Thursday, March 14, 2013
Aosoth - IV: An Arrow in Heart (2013)
Imagine if Blut Aus Nord's recent 777 trilogy were to eschew the electronics and the lighter, breezier tones, and pursue the strangling, suffocating atonal chords into a dank, raw sewer of rat corpses and the byproduct of human waste. Then imagine some cult were to take up space in this wretched underbelly and splay the remains of many gruesome sacrifices over the walls and ceiling of this catacomb. In listening through An Arrow in Heart, you are walking through such a claustrophobic, threatening place, wading through viscous decay while trembling in horror. It's not that the walls of chords created by the guitars are necessarily all that evil, but rather the density and purity of the streaming notation, which varies from chilling to warm, robust to fragmented. Almost a blackened spin on the old, repulsive Swedish death metal guitar tone which is still all the rave amongst younger generational acts. Thrust into this some rigid, turbulent drumming, dark bass tones and you've got a sure means by which to ruin a sunshine filled afternoon. Gutter-black. Plague metal.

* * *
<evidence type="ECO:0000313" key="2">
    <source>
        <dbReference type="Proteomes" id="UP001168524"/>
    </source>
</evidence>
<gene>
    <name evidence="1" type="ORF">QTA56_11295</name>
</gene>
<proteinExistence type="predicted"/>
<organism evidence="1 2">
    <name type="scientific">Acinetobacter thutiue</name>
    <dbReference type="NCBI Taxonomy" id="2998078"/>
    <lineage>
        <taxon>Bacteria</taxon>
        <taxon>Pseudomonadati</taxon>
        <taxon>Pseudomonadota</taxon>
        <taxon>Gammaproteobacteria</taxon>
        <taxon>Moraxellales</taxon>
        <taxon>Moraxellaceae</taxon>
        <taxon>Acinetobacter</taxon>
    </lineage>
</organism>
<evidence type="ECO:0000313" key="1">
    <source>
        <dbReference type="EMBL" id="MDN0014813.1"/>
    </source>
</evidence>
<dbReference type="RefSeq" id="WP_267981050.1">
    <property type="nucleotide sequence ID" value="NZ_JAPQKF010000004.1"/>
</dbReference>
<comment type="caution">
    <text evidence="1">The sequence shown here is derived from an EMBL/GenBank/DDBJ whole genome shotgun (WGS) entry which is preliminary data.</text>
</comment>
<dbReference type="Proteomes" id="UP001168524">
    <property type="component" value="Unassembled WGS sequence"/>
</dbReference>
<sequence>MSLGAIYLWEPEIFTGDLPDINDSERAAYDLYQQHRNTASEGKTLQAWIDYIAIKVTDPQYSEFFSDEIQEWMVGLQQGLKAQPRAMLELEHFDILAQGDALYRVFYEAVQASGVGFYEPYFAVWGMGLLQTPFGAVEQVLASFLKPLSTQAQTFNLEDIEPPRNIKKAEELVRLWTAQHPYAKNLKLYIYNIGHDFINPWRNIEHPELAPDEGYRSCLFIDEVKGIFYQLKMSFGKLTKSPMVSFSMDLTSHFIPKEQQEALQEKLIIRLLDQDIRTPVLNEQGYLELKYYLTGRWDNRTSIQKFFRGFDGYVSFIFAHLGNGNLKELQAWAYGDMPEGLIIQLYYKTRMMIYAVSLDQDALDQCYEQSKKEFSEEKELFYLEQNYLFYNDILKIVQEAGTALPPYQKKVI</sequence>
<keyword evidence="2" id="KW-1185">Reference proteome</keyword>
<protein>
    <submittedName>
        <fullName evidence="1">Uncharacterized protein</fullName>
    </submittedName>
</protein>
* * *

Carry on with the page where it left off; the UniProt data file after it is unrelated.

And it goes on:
Aosoth occasionally experiments beyond this, with the pair of "Broken Dialogue" pieces which consist of striving, abysmal ambiance or cleaner guitar strings, but for the most part you're getting a lot of the meaty depth of the blasted drums and ceaseless tirade of chords. There are some stretches, in particular during the longer pieces like "Ritual Marks of Penitence", where the progressions do become dull, and the sheer cavernous swell of the music is not enough to compensate for some commonplace riff writing. The periods of haunted atmosphere, like the break in "Temple of Knowledge" or the interludes, become more welcome by association, but I do wish the guitars had been a little crazier throughout. The vocals also get a little dry in places, not that I don't enjoy the intonation, but it's not always so varied or interesting. Compared to the 2011 album, I didn't come away from An Arrow in Heart quite so torn apart, but if you're interested in more of that saturated, subterranean discomfort, I doubt you'll be disappointed. Also props for Benjamin Vierling's cover artwork, one of the most beautiful I've seen this year.
Verdict: Win [7.25/10]